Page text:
Pros and Cons of Melatonin

Melatonin is a natural hormone produced by the brain’s pineal gland. It regulates sleep and maintains the body’s natural biorhythms.

The Mechanism between the Pineal Gland and Melatonin

During the day, the pineal gland is inactive. When the sun goes down and darkness occurs, the pineal is "turned on" and begins to actively produce melatonin, which is released into the blood. Usually, this occurs around 9 pm. As a result, melatonin levels in the blood rise sharply and you begin to feel less alert. Sleep becomes more inviting. Melatonin levels in the blood stay elevated for about 12 hours - all through the night - before the light of a new day when they fall back to low daytime levels by about 9 am. Daytime levels of melatonin are barely detectable.

Melatonin works by suppressing neurons in the brain that keep you awake and alert. It's also important to note bright light at night will block melatonin production, which is why it's sometimes called the "Dracula of hormones" – it only comes out in the dark. Even if the pineal gland is switched "on" by your biological clock, it will not produce melatonin unless the person is in a dimly lit environment. 

Surfing (electronically) Before Bed Interferes with Melatonin Levels

Devices with backlit displays, such as smartphones and tablets, cause melatonin suppression which can lead to delayed bedtimes and insufficient sleep. Exposure to a backlit display device for two hours can suppress melatonin production by almost 25%. Given that teenagers and young adults tend to keep long hours to begin as well as take their smartphones everywhere, you could see how sleeplessness could become a problem.

To combat this problem – until manufacturers start making more circadian-friendly devices – it is recommended that you not take your smartphone or tablet to bed. Shut it down at least one hour before bedtime and find other ways to wind down, like reading a book, or meditating. If you are going to take your smart device to bed, turn the brightness down as far as it will go.

When Melatonin May Help You

If you’re over 60 years old and have trouble sleeping: as we age, our body makes less melatonin. If you aren’t sleeping well, your body may need more assistance to sleep better. Check out Serene Dreamz, which contains melatonin and other nutrients involved in sleep support.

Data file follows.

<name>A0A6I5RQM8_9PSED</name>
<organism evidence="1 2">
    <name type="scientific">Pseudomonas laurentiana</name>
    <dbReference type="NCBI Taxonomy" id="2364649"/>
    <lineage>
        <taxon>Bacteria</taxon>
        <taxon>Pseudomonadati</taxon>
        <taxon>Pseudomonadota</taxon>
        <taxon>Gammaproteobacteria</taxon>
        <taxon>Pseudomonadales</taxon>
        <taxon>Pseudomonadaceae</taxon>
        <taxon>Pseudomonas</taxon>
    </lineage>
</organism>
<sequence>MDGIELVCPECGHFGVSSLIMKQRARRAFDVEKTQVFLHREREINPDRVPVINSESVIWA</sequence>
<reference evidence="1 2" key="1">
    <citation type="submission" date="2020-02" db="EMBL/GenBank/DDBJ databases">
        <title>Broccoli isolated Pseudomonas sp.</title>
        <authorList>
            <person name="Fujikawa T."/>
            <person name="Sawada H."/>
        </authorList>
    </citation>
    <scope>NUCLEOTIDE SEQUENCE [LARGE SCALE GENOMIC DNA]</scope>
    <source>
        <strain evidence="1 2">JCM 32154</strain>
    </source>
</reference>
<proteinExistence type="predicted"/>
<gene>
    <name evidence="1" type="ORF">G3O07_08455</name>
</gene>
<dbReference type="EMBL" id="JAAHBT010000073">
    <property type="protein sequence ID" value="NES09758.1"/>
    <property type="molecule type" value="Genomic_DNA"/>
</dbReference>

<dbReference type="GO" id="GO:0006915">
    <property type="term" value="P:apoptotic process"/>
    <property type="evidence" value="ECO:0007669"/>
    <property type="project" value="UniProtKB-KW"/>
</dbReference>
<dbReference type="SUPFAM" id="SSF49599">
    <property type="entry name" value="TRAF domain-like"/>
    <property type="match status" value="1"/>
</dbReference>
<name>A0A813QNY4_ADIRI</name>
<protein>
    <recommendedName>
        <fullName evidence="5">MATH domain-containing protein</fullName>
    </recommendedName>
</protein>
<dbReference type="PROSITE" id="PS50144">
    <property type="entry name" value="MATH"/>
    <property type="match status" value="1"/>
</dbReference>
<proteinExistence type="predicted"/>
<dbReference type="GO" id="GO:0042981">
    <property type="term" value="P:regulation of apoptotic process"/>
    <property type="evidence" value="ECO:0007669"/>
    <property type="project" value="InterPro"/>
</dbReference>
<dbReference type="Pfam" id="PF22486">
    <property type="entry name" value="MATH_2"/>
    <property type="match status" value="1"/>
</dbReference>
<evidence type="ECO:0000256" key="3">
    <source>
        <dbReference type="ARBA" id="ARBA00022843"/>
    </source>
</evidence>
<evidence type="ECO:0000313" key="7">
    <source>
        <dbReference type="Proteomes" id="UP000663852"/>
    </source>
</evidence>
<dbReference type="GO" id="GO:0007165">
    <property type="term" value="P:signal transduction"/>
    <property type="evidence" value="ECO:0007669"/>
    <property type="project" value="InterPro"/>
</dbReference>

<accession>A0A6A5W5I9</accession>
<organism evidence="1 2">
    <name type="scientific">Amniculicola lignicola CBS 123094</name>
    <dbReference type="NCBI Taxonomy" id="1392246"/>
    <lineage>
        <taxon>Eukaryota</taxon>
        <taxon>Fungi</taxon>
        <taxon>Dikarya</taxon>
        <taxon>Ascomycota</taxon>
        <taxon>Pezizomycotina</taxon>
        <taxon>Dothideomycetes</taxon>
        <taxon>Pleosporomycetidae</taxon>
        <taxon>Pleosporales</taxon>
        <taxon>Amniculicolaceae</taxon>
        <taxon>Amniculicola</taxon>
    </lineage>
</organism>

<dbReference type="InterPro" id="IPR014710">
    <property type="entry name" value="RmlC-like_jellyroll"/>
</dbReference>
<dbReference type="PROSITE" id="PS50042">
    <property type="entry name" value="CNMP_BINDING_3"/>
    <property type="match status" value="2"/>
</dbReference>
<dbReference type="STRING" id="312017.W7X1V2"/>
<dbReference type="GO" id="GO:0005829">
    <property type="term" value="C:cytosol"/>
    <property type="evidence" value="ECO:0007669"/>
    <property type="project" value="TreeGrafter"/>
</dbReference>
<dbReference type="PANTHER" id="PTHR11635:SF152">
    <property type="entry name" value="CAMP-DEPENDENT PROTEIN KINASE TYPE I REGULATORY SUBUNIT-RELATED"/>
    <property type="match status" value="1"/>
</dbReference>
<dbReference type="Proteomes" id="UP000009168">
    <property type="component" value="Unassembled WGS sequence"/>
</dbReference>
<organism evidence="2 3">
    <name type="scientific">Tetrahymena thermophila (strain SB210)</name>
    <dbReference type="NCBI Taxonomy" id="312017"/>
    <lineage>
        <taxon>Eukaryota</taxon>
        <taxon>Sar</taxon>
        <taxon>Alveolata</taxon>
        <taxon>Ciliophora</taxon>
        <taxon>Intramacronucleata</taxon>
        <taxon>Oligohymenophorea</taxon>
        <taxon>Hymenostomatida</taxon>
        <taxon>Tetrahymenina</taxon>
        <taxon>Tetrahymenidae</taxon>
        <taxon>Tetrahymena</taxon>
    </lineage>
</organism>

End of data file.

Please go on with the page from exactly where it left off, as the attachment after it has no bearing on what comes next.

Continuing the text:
If you have a major shift in sleep schedule: because of melatonin’s control of our body clock (sleep-wake cycles), melatonin may be helpful for jet lag, disruptions of the body's internal "clock," insomnia, and problems with sleep among people who work night shifts. This melatonin spray is a convenient way to take melatonin. 

If you get cluster headaches: melatonin has been found to reduce the incidence of cluster headaches and supports immune function.

Interesting Tidbits: melatonin is found naturally in foods such as tart cherries and tomatoes, which is why, even though it's a hormone, it can be sold as a supplement and not a drug. If you’re in the habit of having a midnight snack, a banana would be a good one since it can boost melatonin production. I've also been known to take a shot of tart cherry juice before bed, which supports quality and duration of sleep.

When To Avoid Melatonin  

If you can’t sleep because of stress, anxiety, or depression: melatonin may not work because the problem isn’t your body’s ability to make its own melatonin. Find something to calm your body and distract your brain.

If you already took melatonin earlier that day: melatonin is so powerful and too much may actually disrupt your sleeping pattern. You may end up feeling even more groggy and unrested, and may have a hard time waking up.

If you’re using melatonin as a sleeping pill: melatonin isn’t a sleeping pill but many may mistake its power for that of a sleeping pill and feel compelled to take more for better sleep. However, at the wrong dosage, melatonin may actually destroy your sleep cycle. Too much melatonin at one time may also cause headaches, nausea, dizziness, or irritability.

Appropriate Melatonin Dosage

Taking a typical dose of 1-3 mg may elevate your blood melatonin levels to 1 to 20 times normal. For avoiding jet lag, consider 1-3 mg (sublingual form) dissolved under the tongue half an hour before you want to go to sleep at your arrival destination. If you prefer to take melatonin capsules, which are not as fast-acting, consider 1-3 mg 1½ hours before desired sleep time.

Caution With Melatonin

Melatonin may make you very sleepy and should only be taken at bedtime. Taking melatonin at the "wrong" time of day may reset your biological clock in an undesirable direction. Do not drive or operate heavy machinery after taking it. If you are taking any medication, have a serious illness, are pregnant, trying to become pregnant or breastfeeding, are diabetic, have a hormonal imbalance from another illness, or are menopausal and on hormone replacement therapy, melatonin should not be taken without consulting your doctor. Because it may overstimulate immune function, anyone with an autoimmune disease or on immune-suppressing medication should not take melatonin.

In Health and Happiness,

Kelly Harrington, MS, RDN

Registered Dietitian Nutritionist for Healthy Goods


1. National Sleep Foundation. Melatonin and Sleep.

2., "Light From Self Luminous Tablet Computers Can Affect Evening Melatonin, Delaying Sleep" found here.


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